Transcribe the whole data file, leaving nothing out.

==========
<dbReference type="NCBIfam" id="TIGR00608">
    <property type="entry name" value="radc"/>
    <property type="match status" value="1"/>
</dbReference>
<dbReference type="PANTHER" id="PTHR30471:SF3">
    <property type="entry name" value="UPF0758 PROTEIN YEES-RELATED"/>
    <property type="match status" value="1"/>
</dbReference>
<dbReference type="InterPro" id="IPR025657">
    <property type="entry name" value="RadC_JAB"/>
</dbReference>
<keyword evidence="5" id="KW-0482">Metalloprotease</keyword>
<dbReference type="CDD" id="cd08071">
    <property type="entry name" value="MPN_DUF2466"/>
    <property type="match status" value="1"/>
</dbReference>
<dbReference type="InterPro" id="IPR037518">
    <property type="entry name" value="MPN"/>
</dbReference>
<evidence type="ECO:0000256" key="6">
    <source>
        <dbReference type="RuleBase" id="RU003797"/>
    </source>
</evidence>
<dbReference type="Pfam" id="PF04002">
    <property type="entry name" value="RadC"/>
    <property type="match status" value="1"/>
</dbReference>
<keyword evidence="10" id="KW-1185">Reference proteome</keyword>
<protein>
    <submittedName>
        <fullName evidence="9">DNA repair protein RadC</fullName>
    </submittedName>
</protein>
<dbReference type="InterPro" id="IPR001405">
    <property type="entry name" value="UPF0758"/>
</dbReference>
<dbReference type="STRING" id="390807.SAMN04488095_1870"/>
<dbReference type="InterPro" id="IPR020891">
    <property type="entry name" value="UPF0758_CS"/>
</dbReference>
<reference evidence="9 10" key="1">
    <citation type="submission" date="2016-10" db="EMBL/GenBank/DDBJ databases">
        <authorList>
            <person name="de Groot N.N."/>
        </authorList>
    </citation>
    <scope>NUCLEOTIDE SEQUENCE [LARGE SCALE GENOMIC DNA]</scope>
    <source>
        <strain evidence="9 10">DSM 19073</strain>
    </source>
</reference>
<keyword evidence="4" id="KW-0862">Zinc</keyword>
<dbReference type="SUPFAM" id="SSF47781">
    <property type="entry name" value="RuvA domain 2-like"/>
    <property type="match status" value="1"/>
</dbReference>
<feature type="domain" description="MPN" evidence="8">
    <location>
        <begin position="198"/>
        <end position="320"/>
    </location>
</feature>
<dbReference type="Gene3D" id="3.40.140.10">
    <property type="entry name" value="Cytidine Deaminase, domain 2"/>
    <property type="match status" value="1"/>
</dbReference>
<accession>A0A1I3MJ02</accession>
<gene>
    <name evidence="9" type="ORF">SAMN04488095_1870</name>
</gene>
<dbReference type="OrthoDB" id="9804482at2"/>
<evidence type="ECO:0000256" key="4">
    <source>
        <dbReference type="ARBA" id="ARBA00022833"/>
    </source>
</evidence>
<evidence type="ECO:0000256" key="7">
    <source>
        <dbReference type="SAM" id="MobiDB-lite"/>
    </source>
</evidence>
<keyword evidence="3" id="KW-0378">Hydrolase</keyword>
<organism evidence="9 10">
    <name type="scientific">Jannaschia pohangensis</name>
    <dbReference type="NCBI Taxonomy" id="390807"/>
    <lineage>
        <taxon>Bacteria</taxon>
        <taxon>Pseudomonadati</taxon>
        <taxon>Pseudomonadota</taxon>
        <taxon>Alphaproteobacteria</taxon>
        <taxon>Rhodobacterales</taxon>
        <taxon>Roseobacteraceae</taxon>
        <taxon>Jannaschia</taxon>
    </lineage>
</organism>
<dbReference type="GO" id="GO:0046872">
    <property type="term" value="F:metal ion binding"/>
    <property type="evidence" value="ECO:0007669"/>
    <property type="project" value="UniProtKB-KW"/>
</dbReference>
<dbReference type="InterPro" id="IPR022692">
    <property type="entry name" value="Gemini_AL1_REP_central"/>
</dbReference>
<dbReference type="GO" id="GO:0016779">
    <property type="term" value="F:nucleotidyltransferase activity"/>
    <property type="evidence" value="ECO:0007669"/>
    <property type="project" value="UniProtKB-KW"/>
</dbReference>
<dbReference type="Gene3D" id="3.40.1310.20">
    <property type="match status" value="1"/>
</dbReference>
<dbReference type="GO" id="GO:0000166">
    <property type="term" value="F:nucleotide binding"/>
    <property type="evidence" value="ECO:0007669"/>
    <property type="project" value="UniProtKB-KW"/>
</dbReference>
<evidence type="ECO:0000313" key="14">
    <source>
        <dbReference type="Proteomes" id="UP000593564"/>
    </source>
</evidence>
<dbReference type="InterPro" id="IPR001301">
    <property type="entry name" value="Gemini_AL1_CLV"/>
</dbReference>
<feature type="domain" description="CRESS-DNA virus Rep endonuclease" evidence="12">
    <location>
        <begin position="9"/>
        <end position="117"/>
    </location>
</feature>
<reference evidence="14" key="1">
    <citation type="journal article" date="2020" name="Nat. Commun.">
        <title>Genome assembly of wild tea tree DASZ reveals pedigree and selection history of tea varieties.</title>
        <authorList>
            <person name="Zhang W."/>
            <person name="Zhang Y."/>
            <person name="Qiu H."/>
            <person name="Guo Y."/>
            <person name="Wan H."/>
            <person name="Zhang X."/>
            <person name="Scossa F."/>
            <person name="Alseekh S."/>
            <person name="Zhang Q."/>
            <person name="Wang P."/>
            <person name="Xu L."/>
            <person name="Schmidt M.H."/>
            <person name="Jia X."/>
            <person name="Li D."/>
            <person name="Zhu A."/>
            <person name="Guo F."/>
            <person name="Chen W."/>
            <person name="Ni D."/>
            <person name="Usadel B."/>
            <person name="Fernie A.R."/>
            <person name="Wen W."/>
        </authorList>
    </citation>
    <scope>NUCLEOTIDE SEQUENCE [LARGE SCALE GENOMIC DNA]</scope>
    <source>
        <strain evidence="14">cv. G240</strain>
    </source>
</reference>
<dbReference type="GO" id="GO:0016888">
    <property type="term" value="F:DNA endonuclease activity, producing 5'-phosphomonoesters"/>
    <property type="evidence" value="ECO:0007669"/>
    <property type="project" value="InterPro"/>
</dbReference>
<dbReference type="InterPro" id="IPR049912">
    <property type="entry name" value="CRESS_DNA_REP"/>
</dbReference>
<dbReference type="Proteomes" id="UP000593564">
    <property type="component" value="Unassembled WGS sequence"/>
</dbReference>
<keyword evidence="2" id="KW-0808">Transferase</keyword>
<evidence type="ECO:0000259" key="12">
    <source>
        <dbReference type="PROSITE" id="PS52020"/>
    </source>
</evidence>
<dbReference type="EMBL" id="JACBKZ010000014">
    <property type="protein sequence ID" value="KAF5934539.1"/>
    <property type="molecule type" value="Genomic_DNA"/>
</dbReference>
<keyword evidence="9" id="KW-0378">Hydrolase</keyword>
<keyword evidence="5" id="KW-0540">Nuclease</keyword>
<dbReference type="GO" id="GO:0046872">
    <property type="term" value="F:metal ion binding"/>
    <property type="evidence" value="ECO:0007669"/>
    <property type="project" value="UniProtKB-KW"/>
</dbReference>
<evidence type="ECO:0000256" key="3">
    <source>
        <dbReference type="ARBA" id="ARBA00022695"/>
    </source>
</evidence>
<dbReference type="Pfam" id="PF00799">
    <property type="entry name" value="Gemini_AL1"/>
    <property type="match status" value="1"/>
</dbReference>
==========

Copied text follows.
<dbReference type="NCBIfam" id="TIGR00608">
    <property type="entry name" value="radc"/>
    <property type="match status" value="1"/>
</dbReference>
<dbReference type="PANTHER" id="PTHR30471:SF3">
    <property type="entry name" value="UPF0758 PROTEIN YEES-RELATED"/>
    <property type="match status" value="1"/>
</dbReference>
<dbReference type="InterPro" id="IPR025657">
    <property type="entry name" value="RadC_JAB"/>
</dbReference>
<keyword evidence="5" id="KW-0482">Metalloprotease</keyword>
<dbReference type="CDD" id="cd08071">
    <property type="entry name" value="MPN_DUF2466"/>
    <property type="match status" value="1"/>
</dbReference>
<dbReference type="InterPro" id="IPR037518">
    <property type="entry name" value="MPN"/>
</dbReference>
<evidence type="ECO:0000256" key="6">
    <source>
        <dbReference type="RuleBase" id="RU003797"/>
    </source>
</evidence>
<dbReference type="Pfam" id="PF04002">
    <property type="entry name" value="RadC"/>
    <property type="match status" value="1"/>
</dbReference>
<keyword evidence="10" id="KW-1185">Reference proteome</keyword>
<protein>
    <submittedName>
        <fullName evidence="9">DNA repair protein RadC</fullName>
    </submittedName>
</protein>
<dbReference type="InterPro" id="IPR001405">
    <property type="entry name" value="UPF0758"/>
</dbReference>
<dbReference type="STRING" id="390807.SAMN04488095_1870"/>
<dbReference type="InterPro" id="IPR020891">
    <property type="entry name" value="UPF0758_CS"/>
</dbReference>
<reference evidence="9 10" key="1">
    <citation type="submission" date="2016-10" db="EMBL/GenBank/DDBJ databases">
        <authorList>
            <person name="de Groot N.N."/>
        </authorList>
    </citation>
    <scope>NUCLEOTIDE SEQUENCE [LARGE SCALE GENOMIC DNA]</scope>
    <source>
        <strain evidence="9 10">DSM 19073</strain>
    </source>
</reference>
<keyword evidence="4" id="KW-0862">Zinc</keyword>
<dbReference type="SUPFAM" id="SSF47781">
    <property type="entry name" value="RuvA domain 2-like"/>
    <property type="match status" value="1"/>
</dbReference>
<feature type="domain" description="MPN" evidence="8">
    <location>
        <begin position="198"/>
        <end position="320"/>
    </location>
</feature>
<dbReference type="Gene3D" id="3.40.140.10">
    <property type="entry name" value="Cytidine Deaminase, domain 2"/>
    <property type="match status" value="1"/>
</dbReference>
<accession>A0A1I3MJ02</accession>
<gene>
    <name evidence="9" type="ORF">SAMN04488095_1870</name>
</gene>
<dbReference type="OrthoDB" id="9804482at2"/>
<evidence type="ECO:0000256" key="4">
    <source>
        <dbReference type="ARBA" id="ARBA00022833"/>
    </source>
</evidence>
<evidence type="ECO:0000256" key="7">
    <source>
        <dbReference type="SAM" id="MobiDB-lite"/>
    </source>
</evidence>
<keyword evidence="3" id="KW-0378">Hydrolase</keyword>
<organism evidence="9 10">
    <name type="scientific">Jannaschia pohangensis</name>
    <dbReference type="NCBI Taxonomy" id="390807"/>
    <lineage>
        <taxon>Bacteria</taxon>
        <taxon>Pseudomonadati</taxon>
        <taxon>Pseudomonadota</taxon>
        <taxon>Alphaproteobacteria</taxon>
        <taxon>Rhodobacterales</taxon>
        <taxon>Roseobacteraceae</taxon>
        <taxon>Jannaschia</taxon>
    </lineage>
</organism>
<dbReference type="GO" id="GO:0046872">
    <property type="term" value="F:metal ion binding"/>
    <property type="evidence" value="ECO:0007669"/>
    <property type="project" value="UniProtKB-KW"/>
</dbReference>
<dbReference type="InterPro" id="IPR022692">
    <property type="entry name" value="Gemini_AL1_REP_central"/>
</dbReference>
<dbReference type="GO" id="GO:0016779">
    <property type="term" value="F:nucleotidyltransferase activity"/>
    <property type="evidence" value="ECO:0007669"/>
    <property type="project" value="UniProtKB-KW"/>
</dbReference>
<dbReference type="Gene3D" id="3.40.1310.20">
    <property type="match status" value="1"/>
</dbReference>
<dbReference type="GO" id="GO:0000166">
    <property type="term" value="F:nucleotide binding"/>
    <property type="evidence" value="ECO:0007669"/>
    <property type="project" value="UniProtKB-KW"/>
</dbReference>
<evidence type="ECO:0000313" key="14">
    <source>
        <dbReference type="Proteomes" id="UP000593564"/>
    </source>
</evidence>
<dbReference type="InterPro" id="IPR001301">
    <property type="entry name" value="Gemini_AL1_CLV"/>
</dbReference>
<feature type="domain" description="CRESS-DNA virus Rep endonuclease" evidence="12">
    <location>
        <begin position="9"/>
        <end position="117"/>
    </location>
</feature>
<reference evidence="14" key="1">
    <citation type="journal article" date="2020" name="Nat. Commun.">
        <title>Genome assembly of wild tea tree DASZ reveals pedigree and selection history of tea varieties.</title>
        <authorList>
            <person name="Zhang W."/>
            <person name="Zhang Y."/>
            <person name="Qiu H."/>
            <person name="Guo Y."/>
            <person name="Wan H."/>
            <person name="Zhang X."/>
            <person name="Scossa F."/>
            <person name="Alseekh S."/>
            <person name="Zhang Q."/>
            <person name="Wang P."/>
            <person name="Xu L."/>
            <person name="Schmidt M.H."/>
            <person name="Jia X."/>
            <person name="Li D."/>
            <person name="Zhu A."/>
            <person name="Guo F."/>
            <person name="Chen W."/>
            <person name="Ni D."/>
            <person name="Usadel B."/>
            <person name="Fernie A.R."/>
            <person name="Wen W."/>
        </authorList>
    </citation>
    <scope>NUCLEOTIDE SEQUENCE [LARGE SCALE GENOMIC DNA]</scope>
    <source>
        <strain evidence="14">cv. G240</strain>
    </source>
</reference>
<dbReference type="GO" id="GO:0016888">
    <property type="term" value="F:DNA endonuclease activity, producing 5'-phosphomonoesters"/>
    <property type="evidence" value="ECO:0007669"/>
    <property type="project" value="InterPro"/>
</dbReference>
<dbReference type="InterPro" id="IPR049912">
    <property type="entry name" value="CRESS_DNA_REP"/>
</dbReference>
<dbReference type="Proteomes" id="UP000593564">
    <property type="component" value="Unassembled WGS sequence"/>
</dbReference>
<keyword evidence="2" id="KW-0808">Transferase</keyword>
<evidence type="ECO:0000259" key="12">
    <source>
        <dbReference type="PROSITE" id="PS52020"/>
    </source>
</evidence>
<dbReference type="EMBL" id="JACBKZ010000014">
    <property type="protein sequence ID" value="KAF5934539.1"/>
    <property type="molecule type" value="Genomic_DNA"/>
</dbReference>
<keyword evidence="9" id="KW-0378">Hydrolase</keyword>
<keyword evidence="5" id="KW-0540">Nuclease</keyword>
<dbReference type="GO" id="GO:0046872">
    <property type="term" value="F:metal ion binding"/>
    <property type="evidence" value="ECO:0007669"/>
    <property type="project" value="UniProtKB-KW"/>
</dbReference>
<evidence type="ECO:0000256" key="3">
    <source>
        <dbReference type="ARBA" id="ARBA00022695"/>
    </source>
</evidence>
<dbReference type="Pfam" id="PF00799">
    <property type="entry name" value="Gemini_AL1"/>
    <property type="match status" value="1"/>
</dbReference>